I do not expect that everyone will agree on this complete list, but I wanted to share this because regardless of your political view or political party these are all issues that are important to us. I would suggest a few others:

  • Business governance - Diversity has been a key topic for corporate boards but when I speak of diversity I am not just talking about color of skin or gender, but also socioeconomic status and thought process. Today our boards are filled with people similar to the CEO and not necessarily taking a view of the everyday person. It is one of the reasons for the CEO pay structure.
  • Investment Transparency - Today there are numerous "legal" things done to manipulate the stock market, often hurting the smallest of investors. Examples are when a activist investor quietly buys a large position in a company. Then makes lots of noise causing many others to buy the stock driving up the price, at the same time they are bailing out of the stock
  • Unfair Pricing - In non-competitive businesses we see unfair pricing all the time. This is a huge issue in the healthcare realm where companies that make drugs for smaller diseases, can take a drug that costs a few cents to make and charge hundreds or thousands of dollars. We have seen it with several drugs in recent years, as well as the recent EpiPen fiasco. We also have companies manipulating patent law protecting high priced drugs well after a patent expires. Sometime just by mixing it with another drug that has been around for a long time.
  • Government - Today our representatives care more about special interests or those that fund their campaign than their own constituents. Slipping bills into other bills to provide breaks to these friends. These things are all legal but is it what the framers of the constitution intended? Even the other day at the federal level, the FCC relaxed a requirement of the Charter/Time Warner/Bright House mergers that would have required Charter to run cable to 2 million homes in an area that already had a cable provider. This is something they agreed to and should not have been removed without the company providing something in return. Our government regardless of party has not been working for us.

I can probably come up with a million other areas we can work on, including my own health insurance close to doubling in the last year and no other competitors offering personal health insurance in my area. The list goes on and on. If you would want to know what keeps me up at night it is the shifts in robotics and artificial intelligence. These technologies have the ability to disrupt most jobs in the US and abroad. In the spirit of length of this post, let me get back to Mr. Dimon's letter to shareholders.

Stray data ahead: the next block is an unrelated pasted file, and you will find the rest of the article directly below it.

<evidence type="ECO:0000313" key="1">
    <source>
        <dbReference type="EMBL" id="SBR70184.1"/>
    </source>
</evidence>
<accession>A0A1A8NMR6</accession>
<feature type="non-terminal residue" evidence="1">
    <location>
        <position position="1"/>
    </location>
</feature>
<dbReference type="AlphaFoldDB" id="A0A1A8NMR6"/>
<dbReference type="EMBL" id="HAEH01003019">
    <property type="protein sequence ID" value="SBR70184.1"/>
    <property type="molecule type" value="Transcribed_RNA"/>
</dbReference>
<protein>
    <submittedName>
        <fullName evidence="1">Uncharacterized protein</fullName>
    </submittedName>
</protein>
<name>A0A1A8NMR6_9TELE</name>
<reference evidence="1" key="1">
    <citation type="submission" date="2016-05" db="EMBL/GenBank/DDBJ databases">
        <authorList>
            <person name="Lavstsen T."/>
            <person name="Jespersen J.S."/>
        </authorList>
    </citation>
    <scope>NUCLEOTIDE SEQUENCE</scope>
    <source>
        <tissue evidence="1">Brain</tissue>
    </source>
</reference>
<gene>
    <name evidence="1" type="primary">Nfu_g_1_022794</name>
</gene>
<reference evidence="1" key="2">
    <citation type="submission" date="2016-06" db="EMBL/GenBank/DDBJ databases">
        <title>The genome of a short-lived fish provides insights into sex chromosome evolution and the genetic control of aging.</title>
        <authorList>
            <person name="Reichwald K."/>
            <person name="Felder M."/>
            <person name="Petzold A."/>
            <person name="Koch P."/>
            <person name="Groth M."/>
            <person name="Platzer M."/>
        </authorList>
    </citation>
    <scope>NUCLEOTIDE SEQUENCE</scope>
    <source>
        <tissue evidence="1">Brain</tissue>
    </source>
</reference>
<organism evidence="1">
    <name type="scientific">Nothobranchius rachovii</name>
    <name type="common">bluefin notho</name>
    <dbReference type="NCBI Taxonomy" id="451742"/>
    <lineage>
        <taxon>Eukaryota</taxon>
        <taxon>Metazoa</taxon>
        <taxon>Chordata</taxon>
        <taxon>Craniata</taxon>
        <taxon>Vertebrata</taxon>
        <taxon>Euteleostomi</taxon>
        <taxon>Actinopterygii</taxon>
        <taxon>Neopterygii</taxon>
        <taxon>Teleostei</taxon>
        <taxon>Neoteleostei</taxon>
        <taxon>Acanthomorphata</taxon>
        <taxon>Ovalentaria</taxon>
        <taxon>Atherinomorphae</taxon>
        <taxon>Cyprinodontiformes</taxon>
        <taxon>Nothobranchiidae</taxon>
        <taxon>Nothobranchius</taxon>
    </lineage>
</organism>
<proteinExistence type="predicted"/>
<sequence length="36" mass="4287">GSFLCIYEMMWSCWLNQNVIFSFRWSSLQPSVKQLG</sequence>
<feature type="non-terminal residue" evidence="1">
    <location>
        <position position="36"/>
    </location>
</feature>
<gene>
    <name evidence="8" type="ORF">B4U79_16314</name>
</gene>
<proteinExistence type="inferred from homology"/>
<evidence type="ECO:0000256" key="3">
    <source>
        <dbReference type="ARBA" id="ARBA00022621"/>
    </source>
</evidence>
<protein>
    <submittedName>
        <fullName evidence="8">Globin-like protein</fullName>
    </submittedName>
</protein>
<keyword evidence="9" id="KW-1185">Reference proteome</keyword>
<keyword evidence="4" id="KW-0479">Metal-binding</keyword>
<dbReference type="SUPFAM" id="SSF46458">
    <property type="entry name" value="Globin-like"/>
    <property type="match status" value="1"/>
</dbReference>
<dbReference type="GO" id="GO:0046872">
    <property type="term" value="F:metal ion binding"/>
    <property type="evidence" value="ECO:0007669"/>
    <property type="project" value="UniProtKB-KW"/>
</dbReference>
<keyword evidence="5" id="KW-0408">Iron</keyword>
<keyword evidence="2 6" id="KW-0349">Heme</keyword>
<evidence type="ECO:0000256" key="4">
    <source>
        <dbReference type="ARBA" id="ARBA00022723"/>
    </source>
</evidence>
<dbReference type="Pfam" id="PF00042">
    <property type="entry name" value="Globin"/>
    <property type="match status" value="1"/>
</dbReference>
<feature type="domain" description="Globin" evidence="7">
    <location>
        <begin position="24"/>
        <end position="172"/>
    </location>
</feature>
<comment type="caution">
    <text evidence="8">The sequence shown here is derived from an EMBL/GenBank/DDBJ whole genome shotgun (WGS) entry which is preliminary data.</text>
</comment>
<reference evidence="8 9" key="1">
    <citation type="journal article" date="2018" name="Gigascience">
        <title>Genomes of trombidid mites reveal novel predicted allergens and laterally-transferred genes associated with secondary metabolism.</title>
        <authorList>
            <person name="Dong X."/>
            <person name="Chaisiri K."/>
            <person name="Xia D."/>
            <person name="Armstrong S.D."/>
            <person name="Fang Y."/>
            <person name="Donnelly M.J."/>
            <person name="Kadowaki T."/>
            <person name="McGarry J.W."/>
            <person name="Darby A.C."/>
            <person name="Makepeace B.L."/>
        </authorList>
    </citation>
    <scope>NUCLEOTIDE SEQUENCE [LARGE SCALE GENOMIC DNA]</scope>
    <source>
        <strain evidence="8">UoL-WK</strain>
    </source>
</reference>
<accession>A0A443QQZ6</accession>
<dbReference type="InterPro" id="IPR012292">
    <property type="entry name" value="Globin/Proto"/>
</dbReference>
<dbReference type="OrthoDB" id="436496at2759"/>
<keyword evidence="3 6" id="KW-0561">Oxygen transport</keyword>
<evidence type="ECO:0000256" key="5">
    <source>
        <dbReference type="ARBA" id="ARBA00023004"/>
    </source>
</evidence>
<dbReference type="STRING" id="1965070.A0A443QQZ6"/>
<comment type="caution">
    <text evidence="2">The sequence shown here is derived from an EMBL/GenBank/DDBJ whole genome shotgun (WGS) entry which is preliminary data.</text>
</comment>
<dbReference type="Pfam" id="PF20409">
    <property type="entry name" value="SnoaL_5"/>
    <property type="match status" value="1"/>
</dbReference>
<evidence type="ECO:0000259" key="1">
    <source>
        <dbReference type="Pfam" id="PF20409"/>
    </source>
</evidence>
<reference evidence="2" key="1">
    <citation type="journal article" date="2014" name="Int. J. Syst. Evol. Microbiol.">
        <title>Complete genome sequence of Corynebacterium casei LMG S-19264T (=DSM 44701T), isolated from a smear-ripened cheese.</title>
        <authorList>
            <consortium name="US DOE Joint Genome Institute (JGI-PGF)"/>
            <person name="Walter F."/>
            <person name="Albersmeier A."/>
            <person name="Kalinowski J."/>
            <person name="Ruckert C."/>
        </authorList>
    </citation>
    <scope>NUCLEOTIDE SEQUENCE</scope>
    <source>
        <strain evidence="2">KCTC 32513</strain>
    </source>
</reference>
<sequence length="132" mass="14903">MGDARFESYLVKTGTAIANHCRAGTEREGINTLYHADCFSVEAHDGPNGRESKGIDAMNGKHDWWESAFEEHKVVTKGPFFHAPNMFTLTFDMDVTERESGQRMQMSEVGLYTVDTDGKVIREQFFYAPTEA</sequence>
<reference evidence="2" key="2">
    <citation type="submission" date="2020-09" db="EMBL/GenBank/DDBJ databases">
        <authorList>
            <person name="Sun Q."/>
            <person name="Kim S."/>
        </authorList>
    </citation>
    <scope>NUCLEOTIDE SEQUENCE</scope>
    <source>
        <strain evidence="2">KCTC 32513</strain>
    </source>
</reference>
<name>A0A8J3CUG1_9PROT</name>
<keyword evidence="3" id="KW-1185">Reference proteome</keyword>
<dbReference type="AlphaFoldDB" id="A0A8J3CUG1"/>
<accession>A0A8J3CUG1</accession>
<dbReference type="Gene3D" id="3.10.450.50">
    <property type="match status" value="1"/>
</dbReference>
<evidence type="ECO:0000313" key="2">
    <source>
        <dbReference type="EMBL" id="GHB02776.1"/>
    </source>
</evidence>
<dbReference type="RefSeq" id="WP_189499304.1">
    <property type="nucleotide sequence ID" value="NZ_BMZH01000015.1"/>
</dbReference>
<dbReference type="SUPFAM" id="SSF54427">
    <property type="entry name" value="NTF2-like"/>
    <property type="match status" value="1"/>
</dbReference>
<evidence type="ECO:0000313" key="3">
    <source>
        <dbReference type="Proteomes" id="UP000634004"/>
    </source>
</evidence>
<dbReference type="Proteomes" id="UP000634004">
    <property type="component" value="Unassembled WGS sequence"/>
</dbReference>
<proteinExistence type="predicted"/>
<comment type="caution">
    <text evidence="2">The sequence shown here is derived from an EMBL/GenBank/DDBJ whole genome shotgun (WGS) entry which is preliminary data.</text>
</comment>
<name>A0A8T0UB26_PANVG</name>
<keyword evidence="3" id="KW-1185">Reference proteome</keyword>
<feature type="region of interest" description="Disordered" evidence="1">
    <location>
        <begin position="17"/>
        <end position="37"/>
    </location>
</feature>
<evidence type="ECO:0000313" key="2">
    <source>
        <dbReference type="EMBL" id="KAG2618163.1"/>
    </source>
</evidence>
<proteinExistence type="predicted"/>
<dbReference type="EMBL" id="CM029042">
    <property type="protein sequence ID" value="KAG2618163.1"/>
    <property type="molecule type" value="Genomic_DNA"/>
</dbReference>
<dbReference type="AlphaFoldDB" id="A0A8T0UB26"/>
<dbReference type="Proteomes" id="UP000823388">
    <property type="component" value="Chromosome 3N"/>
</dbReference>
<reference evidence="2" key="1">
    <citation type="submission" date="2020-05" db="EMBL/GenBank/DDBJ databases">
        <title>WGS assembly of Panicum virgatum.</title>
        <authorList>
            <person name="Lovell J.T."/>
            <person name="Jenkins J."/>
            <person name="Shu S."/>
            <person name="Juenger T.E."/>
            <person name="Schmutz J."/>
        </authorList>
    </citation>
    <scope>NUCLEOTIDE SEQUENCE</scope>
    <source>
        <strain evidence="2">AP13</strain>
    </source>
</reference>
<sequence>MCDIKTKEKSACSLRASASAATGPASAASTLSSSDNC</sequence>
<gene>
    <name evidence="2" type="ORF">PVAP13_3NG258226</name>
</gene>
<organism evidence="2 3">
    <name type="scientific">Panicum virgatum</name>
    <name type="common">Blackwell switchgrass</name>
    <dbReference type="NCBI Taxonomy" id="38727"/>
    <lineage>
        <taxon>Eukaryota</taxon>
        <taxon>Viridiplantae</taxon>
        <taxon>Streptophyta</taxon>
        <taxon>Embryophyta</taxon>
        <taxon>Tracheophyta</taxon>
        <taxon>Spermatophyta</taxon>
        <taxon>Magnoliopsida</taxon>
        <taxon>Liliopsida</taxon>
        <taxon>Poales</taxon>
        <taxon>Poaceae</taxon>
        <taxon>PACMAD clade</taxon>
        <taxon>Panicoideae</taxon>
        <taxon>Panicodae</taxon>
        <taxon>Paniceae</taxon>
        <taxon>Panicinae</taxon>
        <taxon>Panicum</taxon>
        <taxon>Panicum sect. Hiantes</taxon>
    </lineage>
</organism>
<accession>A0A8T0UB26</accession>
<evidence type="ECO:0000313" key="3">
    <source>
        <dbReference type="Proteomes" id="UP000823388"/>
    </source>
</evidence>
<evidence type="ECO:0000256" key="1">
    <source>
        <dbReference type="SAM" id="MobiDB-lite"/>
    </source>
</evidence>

He goes on to outline key things that need to change. The first key point is we need to work together regarding skills. I could not agree more. The answer here is not just government, but business and personal. He makes the case that we need more technical training at a younger ages. He utilized the example of a school in New York City that trains aviation. He recommends business partnerships to accomplish this. I could not agree more and it is good to see Mr. Dimon bringing this up. It will be interesting to watch the actions from Chase in this regard.

Next he discusses the needs for a "living wage" for the lowest wage earners. This is a concern for me as well and it is nice to see this being discussed by a CEO. He calls for the expansion and reform of the Earned Income Tax Credit (EITC) to help more lower wage earners and small businesses. He then goes on to discuss infrastructure improvements as well as regulatory changes. Many of the recommended changes are beneficial to Chase but there are many reasonable arguments. One that I feel both sides of the political debate would agree to is how regulations are created. In the past it was typically congress that created the rules and the interpretation was done by the government agencies, but in recent years it has shifted to where many agencies create the regulations based on their supervisory role. This causes a breakdown of the checks and balances.

Mr. Dimon, I have always viewed you as a true leader and this years letter continues to show that. We may not always agree on topics but you always present a great case for your views. It is something we can all learn from. I personally view the best days for the United States are ahead of us, but it will require all of us to work together, get past the current political divide, seek common ground and build solutions not for today but for the next 50 years or more. The world will change dramatically over the next 20 years. During that time we will have to make hard decisions, but if we are informed and work together we can find the best solutions for everyone.